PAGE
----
Film shows that beyond winner's circle, life was not so sweet for Secretariat owner

jpatton1@herald-leader.comSeptember 14, 2013 

  • IF YOU GO

    6th annual Secretariat Festival

    What: Festival and related events celebrating the great Triple Crown-winning racehorse. Secretariat merchandise and autograph signings by owner Penny Chenery, jockey Ron Turcotte, writer Bill Nack, exercise rider Charlie Davis, actor and former jockey Otto Thorwarth, who played Ron Turcotte in Disney's Secretariat, and legendary jockeys Eddie Maple, Jean Cruguet, Pat Day, Chris McCarron, Mike Manganello, Laffit Pincay, Jorge Velasquez, Jacinto Vasquez and Angel Cordero. Tours of Claiborne Farm, where Secretariat stood at stud and is buried, depart every half-hour 9:30 a.m.-3 p.m. from fairgrounds.

    When: Sept. 21

    Where: Bourbon County Fairgrounds, 30 Legion Dr., Paris

    Admission: Free

    Learn more: Secretariatfestival.com

    Penny & Red: The Life of Secretariat's Owner, world-premiere screening. 7:30 p.m. Sept. 20. Fasig-Tipton, 2400 Newtown Pike, Lexington. Cocktail reception at 6 p.m. with Penny Chenery, Meadow Stable team and writer Bill Nack, author of Secretariat: The Making of a Champion. $40 general admission for film only, $95-$150 for VIP admission to film and receptions; available at Secretariat.com or (502) 893-7997. Proceeds will benefit equine-related charities through non-profit Secretariat Foundation.

    Paris Art Walk. 5-8 p.m. Sept. 20. Downtown Paris. After-party and Four Roses bourbon tasting at 8:30 p.m. at Oasis Event Hall, 718 Main Street.

Fans of the great horse Secretariat who have seen the races and the Disney movie know Big Red's story. They might think they know the story of his beautiful owner, Penny Chenery. They almost certainly don't.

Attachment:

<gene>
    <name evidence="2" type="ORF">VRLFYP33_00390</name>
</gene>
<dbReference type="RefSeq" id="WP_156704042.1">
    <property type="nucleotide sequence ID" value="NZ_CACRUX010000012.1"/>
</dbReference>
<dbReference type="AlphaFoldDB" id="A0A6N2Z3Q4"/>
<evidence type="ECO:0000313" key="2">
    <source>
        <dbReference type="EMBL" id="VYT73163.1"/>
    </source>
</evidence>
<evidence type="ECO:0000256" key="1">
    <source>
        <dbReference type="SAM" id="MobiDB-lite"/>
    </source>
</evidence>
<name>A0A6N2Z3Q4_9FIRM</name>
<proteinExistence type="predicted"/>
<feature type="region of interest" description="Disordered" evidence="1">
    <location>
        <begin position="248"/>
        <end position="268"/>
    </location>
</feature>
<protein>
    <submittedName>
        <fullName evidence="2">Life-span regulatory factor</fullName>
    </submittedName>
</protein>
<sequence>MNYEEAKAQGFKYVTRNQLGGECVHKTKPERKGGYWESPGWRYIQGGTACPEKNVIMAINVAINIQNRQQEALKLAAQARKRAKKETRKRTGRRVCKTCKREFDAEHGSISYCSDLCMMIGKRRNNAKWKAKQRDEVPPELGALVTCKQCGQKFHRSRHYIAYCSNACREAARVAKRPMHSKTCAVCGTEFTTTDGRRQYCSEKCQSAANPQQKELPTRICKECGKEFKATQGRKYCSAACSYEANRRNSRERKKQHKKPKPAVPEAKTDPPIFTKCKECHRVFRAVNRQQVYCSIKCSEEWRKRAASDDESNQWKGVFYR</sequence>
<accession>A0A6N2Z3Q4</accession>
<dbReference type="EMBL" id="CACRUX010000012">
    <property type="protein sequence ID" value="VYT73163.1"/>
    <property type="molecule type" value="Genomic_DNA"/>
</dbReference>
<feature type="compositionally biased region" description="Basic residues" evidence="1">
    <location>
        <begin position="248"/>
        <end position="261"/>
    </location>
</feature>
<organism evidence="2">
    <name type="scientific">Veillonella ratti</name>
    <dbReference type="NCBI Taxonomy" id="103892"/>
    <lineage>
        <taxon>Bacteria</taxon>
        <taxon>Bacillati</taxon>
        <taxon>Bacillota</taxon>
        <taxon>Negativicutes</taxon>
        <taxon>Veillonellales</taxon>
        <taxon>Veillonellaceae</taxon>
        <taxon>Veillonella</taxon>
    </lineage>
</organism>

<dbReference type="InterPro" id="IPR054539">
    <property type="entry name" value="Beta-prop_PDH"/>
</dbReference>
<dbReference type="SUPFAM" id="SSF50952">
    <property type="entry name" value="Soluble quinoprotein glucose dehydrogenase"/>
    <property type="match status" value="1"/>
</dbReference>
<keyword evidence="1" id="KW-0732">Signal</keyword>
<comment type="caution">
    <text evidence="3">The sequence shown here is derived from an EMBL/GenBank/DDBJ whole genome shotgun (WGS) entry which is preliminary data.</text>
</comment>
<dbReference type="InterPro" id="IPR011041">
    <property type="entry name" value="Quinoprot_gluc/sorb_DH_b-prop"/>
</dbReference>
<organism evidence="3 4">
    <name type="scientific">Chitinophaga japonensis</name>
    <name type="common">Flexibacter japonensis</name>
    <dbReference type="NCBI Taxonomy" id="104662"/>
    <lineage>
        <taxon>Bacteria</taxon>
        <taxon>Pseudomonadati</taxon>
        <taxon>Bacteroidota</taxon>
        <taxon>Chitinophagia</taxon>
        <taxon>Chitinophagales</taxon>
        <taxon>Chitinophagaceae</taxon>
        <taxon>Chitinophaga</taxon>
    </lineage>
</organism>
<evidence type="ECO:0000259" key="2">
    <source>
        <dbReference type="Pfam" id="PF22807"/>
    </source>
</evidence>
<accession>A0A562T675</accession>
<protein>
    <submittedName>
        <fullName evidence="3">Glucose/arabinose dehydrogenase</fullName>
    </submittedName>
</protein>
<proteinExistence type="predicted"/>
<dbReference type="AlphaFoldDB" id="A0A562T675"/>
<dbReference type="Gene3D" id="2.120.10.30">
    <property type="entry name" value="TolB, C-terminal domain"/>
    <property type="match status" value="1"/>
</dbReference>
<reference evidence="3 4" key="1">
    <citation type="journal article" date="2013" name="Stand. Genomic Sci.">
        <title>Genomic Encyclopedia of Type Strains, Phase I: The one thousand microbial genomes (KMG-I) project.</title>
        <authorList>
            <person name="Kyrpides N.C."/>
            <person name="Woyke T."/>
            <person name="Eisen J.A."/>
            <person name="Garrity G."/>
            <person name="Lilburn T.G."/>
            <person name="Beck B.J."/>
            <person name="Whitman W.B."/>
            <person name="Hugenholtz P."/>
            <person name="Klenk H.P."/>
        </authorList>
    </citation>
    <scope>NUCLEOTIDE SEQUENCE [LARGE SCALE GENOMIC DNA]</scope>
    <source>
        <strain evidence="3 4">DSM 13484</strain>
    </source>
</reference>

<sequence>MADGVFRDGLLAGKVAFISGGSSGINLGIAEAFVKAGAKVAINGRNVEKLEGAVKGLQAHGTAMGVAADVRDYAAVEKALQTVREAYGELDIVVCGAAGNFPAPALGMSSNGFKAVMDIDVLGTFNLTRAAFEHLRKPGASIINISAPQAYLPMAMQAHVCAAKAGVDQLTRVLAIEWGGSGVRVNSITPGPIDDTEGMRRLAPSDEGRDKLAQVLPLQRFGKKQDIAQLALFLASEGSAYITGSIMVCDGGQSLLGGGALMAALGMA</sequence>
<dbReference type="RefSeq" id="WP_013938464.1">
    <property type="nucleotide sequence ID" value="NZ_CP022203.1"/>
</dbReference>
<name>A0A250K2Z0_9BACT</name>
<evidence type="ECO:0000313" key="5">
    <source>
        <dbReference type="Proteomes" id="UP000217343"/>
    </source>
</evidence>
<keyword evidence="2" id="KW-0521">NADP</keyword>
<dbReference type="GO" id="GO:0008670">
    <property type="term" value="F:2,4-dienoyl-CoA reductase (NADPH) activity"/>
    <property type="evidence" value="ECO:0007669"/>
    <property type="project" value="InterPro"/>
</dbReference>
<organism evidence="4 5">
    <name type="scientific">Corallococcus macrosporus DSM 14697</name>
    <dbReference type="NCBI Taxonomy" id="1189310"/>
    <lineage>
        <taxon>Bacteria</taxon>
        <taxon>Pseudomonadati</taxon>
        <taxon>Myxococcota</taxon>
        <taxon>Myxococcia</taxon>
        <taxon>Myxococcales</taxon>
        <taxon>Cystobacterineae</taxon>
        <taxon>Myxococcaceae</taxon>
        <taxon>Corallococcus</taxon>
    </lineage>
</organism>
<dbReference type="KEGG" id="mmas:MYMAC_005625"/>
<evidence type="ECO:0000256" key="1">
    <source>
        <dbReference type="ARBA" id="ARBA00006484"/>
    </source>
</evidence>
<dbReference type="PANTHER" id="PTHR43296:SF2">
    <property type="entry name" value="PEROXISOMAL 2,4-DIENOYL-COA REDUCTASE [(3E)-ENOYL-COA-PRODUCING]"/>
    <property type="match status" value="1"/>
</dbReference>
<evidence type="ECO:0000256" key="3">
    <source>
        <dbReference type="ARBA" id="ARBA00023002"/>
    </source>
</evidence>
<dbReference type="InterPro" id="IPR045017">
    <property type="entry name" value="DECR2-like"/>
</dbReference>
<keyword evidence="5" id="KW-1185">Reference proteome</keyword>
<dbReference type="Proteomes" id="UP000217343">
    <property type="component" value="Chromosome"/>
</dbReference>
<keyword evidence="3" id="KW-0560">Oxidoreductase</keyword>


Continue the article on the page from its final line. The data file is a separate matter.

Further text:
Now, in a new documentary film produced by Chenery's son, filmmaker John Tweedy, Chenery opens up about her life and the personal upheaval that was going on behind the scenes during the 1973 Triple Crown season.

Penny & Red: The Life of Secretariat's Owner will have its world premiere Friday at Fasig-Tipton sales pavilion in Lexington, kicking off the Secretariat Festival in Paris. The horse stood as a stallion and is buried at nearby Claiborne Farm.

The year of Secretariat was one of incredible turmoil: The Vietnam War was finally ending, the Watergate scandal was erupting and bringing down a president, the Battle of the Sexes was playing out on the tennis courts.

The public was desperate for heroes and the pure joy that Secretariat represented.

But fans had only the merest hints of Chenery's struggles.

She has long been recognized for her role as a ground-breaking female sports and media figure and for feminizing a traditionally male sport, opening it up to women and to fans.

Even today, she says, she has a hard time seeing herself as a feminist.

"My actions, my decisions all grew out of my own feelings, and my own needs. I just happened to be a woman in a man's world," Chenery said Friday in an interview. "I get letters from fans, and they say, 'Oh, you're such a role model.' If that's true, it's a happy by-product of living my life. ... When I say I'm not a feminist, I am ... in the sense that I want women to be free to be themselves."

Now, 40 years after that season in the spotlight with Secretariat, she wants to tell a side of the story she has never discussed publicly, warts and all. She acknowledges that is a risk.

"I don't know how it's going to work out," Chenery said. "It may spoil my image. I don't know and at this point, I don't care. Actually it was very freeing to go ahead and do the interview."

Not the Disney version

Why now?

In part, she says, it's to counter the glamorized, sweet version of the story brought back into the public sphere by Disney's 2010 movie starring Diane Lane as Chenery. (Lane narrates Penny & Red.)

"I'm 91. There's nothing more that I need to prove, and I might as well let the story be accurate," Chenery said.